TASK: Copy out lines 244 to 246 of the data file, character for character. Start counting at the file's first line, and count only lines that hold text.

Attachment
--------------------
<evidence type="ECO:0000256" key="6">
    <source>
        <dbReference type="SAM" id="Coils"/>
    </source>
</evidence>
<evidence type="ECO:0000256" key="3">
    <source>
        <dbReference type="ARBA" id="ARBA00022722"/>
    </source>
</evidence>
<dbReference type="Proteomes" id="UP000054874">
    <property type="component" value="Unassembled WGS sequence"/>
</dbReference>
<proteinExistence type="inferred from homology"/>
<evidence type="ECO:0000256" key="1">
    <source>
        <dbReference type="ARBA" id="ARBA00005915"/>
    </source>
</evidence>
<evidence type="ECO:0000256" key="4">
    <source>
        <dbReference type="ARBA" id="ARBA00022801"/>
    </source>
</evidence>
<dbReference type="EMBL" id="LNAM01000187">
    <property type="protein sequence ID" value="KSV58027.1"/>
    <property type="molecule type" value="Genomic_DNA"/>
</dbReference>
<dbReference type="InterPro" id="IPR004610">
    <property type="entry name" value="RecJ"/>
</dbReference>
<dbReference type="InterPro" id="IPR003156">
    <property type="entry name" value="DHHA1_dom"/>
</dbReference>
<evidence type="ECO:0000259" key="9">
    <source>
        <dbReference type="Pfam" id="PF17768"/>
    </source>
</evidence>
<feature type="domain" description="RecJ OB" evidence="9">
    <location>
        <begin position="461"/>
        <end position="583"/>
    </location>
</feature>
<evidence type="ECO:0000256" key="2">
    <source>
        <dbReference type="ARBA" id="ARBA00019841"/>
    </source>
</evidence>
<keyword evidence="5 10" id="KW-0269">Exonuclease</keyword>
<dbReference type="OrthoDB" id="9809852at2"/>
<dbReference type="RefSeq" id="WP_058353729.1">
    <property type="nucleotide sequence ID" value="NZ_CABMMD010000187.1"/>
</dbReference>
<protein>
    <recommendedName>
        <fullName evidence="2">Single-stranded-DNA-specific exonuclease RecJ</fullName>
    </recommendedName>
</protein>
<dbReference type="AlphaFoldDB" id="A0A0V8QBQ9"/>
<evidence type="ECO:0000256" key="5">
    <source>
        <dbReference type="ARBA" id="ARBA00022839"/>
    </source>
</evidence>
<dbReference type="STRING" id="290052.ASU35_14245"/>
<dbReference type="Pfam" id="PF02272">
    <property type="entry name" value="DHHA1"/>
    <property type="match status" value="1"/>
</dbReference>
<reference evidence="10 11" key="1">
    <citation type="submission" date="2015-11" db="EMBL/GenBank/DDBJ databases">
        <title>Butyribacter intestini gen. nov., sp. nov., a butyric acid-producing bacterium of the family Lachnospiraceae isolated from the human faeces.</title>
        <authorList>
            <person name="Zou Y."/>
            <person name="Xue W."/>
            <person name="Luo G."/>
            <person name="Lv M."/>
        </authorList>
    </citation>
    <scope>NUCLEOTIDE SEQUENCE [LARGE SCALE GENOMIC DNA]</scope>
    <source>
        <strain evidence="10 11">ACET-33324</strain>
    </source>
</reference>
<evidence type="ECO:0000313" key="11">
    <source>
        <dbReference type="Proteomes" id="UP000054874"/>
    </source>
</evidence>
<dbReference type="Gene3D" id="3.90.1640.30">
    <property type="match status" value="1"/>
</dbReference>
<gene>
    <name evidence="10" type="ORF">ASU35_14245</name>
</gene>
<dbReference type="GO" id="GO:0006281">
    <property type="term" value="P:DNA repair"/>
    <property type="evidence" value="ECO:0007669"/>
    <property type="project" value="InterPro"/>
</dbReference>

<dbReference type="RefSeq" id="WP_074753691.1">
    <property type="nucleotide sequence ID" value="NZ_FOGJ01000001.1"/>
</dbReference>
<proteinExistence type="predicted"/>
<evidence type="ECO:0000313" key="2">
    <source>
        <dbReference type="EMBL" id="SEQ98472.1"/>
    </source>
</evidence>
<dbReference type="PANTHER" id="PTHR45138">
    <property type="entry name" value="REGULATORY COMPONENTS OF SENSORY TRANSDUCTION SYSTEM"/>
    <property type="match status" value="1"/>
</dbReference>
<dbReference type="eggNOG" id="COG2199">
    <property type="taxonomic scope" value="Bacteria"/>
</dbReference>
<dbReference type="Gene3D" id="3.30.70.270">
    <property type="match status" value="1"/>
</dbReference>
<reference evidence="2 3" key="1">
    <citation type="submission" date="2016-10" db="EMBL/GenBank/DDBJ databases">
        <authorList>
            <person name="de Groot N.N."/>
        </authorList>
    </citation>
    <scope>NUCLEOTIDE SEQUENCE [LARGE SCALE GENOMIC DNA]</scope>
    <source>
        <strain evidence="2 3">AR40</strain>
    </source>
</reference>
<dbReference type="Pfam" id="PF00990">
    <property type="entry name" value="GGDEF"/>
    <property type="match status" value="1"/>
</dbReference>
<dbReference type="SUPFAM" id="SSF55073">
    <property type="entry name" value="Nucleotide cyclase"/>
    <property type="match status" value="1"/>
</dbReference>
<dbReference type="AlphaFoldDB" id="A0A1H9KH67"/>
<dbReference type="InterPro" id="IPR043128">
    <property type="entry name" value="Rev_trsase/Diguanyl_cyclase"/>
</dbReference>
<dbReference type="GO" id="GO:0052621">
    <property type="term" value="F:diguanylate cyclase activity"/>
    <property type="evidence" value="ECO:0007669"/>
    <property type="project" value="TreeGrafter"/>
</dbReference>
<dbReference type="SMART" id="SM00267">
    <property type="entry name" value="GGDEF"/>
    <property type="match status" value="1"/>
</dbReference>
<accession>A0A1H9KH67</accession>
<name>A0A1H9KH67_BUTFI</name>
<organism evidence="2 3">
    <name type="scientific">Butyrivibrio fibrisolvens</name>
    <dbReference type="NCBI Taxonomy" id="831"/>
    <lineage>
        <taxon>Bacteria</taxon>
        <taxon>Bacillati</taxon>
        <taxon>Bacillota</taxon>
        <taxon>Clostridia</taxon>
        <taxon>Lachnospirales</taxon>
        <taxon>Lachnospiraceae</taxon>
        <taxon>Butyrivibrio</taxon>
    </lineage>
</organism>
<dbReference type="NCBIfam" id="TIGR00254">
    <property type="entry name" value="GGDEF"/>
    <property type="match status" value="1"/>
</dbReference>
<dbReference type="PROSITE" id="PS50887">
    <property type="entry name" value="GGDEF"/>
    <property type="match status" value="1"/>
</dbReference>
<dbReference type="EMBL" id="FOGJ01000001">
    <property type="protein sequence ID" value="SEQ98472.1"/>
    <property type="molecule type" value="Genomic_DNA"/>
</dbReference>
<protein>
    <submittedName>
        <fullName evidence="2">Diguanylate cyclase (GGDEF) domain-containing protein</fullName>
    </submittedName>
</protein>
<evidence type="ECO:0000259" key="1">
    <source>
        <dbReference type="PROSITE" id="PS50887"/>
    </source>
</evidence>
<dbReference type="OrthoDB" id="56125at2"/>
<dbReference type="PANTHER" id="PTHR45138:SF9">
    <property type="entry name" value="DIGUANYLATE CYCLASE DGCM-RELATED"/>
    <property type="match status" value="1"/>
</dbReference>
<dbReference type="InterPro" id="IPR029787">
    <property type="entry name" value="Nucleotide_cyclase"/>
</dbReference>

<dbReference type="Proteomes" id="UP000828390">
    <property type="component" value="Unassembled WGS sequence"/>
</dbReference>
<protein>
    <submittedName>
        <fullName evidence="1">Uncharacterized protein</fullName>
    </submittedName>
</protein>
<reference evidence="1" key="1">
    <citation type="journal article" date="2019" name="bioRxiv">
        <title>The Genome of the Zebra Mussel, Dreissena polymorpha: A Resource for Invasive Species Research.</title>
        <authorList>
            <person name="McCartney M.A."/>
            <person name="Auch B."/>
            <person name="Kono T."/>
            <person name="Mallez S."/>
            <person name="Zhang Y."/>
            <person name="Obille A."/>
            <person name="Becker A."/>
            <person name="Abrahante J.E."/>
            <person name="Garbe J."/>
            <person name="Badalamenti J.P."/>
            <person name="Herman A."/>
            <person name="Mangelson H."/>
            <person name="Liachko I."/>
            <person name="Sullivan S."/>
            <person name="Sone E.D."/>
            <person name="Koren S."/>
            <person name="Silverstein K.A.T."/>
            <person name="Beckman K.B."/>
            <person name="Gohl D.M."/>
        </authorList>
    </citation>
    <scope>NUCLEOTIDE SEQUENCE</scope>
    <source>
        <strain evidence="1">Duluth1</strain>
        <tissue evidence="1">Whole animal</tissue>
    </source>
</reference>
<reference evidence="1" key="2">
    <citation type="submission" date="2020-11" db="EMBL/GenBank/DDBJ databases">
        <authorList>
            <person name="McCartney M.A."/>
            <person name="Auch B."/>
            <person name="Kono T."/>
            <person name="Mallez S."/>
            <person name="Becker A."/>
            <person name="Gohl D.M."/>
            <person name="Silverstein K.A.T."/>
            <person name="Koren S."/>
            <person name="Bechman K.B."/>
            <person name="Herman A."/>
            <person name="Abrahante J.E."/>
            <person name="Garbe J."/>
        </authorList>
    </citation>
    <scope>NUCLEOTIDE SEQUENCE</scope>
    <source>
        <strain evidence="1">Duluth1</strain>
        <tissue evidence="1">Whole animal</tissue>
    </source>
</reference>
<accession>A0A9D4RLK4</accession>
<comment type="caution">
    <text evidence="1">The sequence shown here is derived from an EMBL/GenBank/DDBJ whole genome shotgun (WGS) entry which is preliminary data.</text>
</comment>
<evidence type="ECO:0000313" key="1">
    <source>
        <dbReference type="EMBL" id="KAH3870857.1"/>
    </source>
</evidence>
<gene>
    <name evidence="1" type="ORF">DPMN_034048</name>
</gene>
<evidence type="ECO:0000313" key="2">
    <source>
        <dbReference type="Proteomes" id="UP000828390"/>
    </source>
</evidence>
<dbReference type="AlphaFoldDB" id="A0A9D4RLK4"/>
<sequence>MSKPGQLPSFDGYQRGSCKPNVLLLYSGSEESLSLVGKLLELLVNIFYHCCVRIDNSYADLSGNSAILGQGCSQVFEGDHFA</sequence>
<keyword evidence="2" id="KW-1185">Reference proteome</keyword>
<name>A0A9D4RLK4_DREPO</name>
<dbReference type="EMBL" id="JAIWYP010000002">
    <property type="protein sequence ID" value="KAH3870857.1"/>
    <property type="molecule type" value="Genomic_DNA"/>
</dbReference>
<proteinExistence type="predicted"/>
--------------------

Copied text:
            <person name="Mallez S."/>
            <person name="Becker A."/>
            <person name="Gohl D.M."/>